Palmer Kendall Mountain Conservation Area Offers Three Magnificent Sites
The view from "the ridge" on top of Kendall Mountain within the 74-acre Palmer Kendall Mountain Conservation Area in Tolland. (Peter Marteka)
A moral of the rhyme might be that good things sometimes come in threes. And that is exactly the case with the Palmer Kendall Mountain Conservation Area in the wilds of Tolland. This forested 75-acre area is home to the quarry, the ridge and "The Knob."
The conservation area, purchased by the town from Barbara F. Palmer and her family, who always wanted to see the land preserved, includes the top of Kendall Mountain, the third-highest elevation in town at 972 feet above sea level. There are deep pockets of mountain laurel and huge white pines and oaks scattered through the lowlands containing the marshy headwaters of the Skungamaug River.
The quarry is the first stop traveling clockwise along the loop trail as a yellow-blazed path follows a stone wall with scenic seasonal views before dipping into the quarry. A sign warns visitors to keep off the huge granite rocks and stay on the path, which ends at a jumble of mountain laurel bushes along the back side of the quarry. Visitors can then double back on the path to return to the loop trail.
The next stop on the loop is the ridge with its beautiful views of the old Palmer home and farm. The view from the top of a craggy outcropping showcases the woods and nearby hillsides — with the farm the only sign of civilization. A break in the hills offers a view of distant hillsides and will have you humming the "for purple mountains majesties" from the song "America, The Beautiful." It is really a humbling experience as you stand and look at the natural-world splendor around you.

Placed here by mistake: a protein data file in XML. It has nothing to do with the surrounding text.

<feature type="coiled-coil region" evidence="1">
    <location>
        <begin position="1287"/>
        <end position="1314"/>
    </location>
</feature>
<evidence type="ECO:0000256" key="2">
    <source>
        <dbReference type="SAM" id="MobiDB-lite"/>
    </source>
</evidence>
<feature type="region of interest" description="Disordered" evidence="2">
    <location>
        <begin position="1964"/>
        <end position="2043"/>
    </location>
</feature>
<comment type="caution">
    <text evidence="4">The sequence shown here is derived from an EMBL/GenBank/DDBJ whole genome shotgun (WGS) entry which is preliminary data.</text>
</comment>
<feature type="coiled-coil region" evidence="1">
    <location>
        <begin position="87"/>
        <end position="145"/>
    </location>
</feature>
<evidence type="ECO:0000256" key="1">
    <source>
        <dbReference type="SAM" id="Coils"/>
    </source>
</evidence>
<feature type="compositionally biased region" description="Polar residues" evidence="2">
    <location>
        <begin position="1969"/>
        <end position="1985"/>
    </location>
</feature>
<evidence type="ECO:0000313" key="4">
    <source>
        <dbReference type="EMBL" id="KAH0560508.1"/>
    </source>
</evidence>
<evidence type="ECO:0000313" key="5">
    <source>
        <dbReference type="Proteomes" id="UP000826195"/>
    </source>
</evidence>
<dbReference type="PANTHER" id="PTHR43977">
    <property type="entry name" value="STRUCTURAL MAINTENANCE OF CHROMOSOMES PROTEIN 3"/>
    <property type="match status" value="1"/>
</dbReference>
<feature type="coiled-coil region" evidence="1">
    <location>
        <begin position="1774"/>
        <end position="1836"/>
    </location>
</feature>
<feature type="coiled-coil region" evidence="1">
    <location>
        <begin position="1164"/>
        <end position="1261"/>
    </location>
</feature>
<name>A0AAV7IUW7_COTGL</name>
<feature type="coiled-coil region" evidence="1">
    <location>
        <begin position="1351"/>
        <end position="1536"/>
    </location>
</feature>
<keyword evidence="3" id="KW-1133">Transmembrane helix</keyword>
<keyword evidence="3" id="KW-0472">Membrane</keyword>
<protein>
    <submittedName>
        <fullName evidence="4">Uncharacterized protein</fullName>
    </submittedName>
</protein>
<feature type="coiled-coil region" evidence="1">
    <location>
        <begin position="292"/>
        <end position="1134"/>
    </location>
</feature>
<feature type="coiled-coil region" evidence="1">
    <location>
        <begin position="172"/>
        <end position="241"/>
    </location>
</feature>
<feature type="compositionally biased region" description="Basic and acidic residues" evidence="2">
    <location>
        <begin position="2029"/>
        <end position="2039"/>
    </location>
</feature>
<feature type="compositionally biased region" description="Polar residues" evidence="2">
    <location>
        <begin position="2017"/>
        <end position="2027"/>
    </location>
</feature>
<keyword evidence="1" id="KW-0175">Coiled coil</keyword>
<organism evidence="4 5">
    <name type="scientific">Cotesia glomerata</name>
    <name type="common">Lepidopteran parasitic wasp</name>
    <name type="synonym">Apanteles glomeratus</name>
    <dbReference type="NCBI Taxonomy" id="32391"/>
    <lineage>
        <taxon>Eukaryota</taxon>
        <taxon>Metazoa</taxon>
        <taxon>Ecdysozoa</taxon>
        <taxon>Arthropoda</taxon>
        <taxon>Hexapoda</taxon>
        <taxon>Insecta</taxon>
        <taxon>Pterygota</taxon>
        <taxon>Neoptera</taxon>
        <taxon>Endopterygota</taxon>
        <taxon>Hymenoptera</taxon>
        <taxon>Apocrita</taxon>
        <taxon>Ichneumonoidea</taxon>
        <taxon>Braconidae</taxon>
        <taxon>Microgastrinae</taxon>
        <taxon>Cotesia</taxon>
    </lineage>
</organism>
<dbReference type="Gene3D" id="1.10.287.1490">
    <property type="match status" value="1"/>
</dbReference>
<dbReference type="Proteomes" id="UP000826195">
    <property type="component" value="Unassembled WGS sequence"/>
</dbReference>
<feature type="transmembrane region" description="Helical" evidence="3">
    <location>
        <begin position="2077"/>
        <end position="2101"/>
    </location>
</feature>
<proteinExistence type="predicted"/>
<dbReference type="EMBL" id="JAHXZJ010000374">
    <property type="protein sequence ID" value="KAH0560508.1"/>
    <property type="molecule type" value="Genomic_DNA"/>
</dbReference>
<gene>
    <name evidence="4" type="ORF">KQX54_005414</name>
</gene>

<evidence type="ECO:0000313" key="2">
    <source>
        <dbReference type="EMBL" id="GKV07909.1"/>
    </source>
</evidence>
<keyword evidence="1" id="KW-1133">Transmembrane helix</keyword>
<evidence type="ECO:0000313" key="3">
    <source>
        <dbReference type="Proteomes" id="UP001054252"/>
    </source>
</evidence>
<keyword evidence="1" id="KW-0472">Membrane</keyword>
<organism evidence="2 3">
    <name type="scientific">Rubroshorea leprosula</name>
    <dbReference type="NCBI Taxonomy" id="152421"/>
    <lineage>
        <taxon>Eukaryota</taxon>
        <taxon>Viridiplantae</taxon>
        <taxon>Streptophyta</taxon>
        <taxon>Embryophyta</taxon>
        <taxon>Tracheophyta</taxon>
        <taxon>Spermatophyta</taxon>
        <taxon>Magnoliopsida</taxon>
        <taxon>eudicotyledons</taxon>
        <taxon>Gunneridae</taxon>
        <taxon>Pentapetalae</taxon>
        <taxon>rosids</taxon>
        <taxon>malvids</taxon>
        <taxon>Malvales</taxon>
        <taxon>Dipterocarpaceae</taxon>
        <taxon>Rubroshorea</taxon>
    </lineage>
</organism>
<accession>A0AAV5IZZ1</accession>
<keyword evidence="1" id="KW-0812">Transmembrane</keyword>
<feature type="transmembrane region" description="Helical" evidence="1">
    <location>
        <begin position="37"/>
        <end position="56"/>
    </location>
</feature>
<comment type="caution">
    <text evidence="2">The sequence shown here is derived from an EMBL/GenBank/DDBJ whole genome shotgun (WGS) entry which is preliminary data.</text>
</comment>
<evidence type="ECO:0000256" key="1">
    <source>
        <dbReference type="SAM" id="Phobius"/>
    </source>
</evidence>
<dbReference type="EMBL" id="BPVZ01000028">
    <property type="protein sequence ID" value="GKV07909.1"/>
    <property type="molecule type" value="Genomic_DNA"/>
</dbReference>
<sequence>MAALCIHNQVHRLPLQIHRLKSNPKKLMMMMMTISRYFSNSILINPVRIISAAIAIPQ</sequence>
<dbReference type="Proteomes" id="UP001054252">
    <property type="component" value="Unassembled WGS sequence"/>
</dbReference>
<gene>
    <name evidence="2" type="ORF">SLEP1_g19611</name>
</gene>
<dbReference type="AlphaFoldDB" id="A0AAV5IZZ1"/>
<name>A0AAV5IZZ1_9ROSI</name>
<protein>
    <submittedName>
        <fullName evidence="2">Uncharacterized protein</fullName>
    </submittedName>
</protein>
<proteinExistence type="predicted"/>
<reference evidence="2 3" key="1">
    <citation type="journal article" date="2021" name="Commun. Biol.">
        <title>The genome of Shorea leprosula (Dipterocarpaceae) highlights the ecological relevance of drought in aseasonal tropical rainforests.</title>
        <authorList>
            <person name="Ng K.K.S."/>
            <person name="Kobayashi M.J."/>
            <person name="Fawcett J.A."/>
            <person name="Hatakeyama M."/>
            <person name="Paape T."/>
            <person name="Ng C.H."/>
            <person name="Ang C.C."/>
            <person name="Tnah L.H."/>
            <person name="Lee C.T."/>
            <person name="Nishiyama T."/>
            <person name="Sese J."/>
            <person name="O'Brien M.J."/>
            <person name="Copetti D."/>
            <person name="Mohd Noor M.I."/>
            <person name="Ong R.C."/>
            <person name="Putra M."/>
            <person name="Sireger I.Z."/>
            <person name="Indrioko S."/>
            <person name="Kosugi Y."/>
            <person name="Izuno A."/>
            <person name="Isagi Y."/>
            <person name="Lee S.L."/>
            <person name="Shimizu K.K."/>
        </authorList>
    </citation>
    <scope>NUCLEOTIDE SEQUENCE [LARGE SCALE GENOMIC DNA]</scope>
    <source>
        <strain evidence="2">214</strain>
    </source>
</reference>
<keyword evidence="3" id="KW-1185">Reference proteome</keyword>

From here, the loop trail continues along crystal-clear streams before a soggy journey through a marshy area. The trail skirts a subdivision before visitors meet the last landmark – a jumble of rocks known as "The Knob."
A trail marked with yellow surveyor's tape denotes the path to the top of the knob. The path ends at a place I like to call a wolf-howling spot where it is easy to imagine a long ago time when wolves ruled the forests. The loop trail continues through the forest and past small waterfalls along the stream before returning visitors to the trailhead.
"Rub-A-Dub-Dub" ends with " 'twas enough to make a man stare." There are plenty of places where visitors can do exactly that, whether on top of a ridge on Kendall Mountain, howling from The Knob or next to a quarry where you will be tempted to climb.
Exit 68 off I-84. Follow Route 195 north past the Tolland Green. Follow Old Stafford Road to Cook Road, which turns into the dirt Kendall Mountain Road. Look for the parking area and trailhead on the right.